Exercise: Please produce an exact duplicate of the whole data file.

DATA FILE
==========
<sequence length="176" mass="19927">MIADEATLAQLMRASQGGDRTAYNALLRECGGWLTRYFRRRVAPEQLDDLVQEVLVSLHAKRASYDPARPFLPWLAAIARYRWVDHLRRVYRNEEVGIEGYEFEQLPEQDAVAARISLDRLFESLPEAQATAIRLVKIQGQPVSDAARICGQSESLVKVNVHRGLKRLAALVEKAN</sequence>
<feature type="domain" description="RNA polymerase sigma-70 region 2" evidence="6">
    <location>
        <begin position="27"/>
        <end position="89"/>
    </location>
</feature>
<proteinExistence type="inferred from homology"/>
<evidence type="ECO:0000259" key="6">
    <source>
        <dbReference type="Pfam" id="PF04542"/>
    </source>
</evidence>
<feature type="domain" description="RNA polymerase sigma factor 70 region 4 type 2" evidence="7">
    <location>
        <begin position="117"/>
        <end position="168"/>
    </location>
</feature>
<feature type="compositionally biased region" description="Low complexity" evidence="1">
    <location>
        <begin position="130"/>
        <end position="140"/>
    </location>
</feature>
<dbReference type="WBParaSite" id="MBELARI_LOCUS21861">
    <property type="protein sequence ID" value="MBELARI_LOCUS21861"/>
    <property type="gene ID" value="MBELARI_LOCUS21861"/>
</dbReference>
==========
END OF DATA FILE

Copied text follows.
<sequence length="176" mass="19927">MIADEATLAQLMRASQGGDRTAYNALLRECGGWLTRYFRRRVAPEQLDDLVQEVLVSLHAKRASYDPARPFLPWLAAIARYRWVDHLRRVYRNEEVGIEGYEFEQLPEQDAVAARISLDRLFESLPEAQATAIRLVKIQGQPVSDAARICGQSESLVKVNVHRGLKRLAALVEKAN</sequence>
<feature type="domain" description="RNA polymerase sigma-70 region 2" evidence="6">
    <location>
        <begin position="27"/>
        <end position="89"/>
    </location>
</feature>
<proteinExistence type="inferred from homology"/>
<evidence type="ECO:0000259" key="6">
    <source>
        <dbReference type="Pfam" id="PF04542"/>
    </source>
</evidence>
<feature type="domain" description="RNA polymerase sigma factor 70 region 4 type 2" evidence="7">
    <location>
        <begin position="117"/>
        <end position="168"/>
    </location>
</feature>
<feature type="compositionally biased region" description="Low complexity" evidence="1">
    <location>
        <begin position="130"/>
        <end position="140"/>
    </location>
</feature>
<dbReference type="WBParaSite" id="MBELARI_LOCUS21861">
    <property type="protein sequence ID" value="MBELARI_LOCUS21861"/>
    <property type="gene ID" value="MBELARI_LOCUS21861"/>
</dbReference>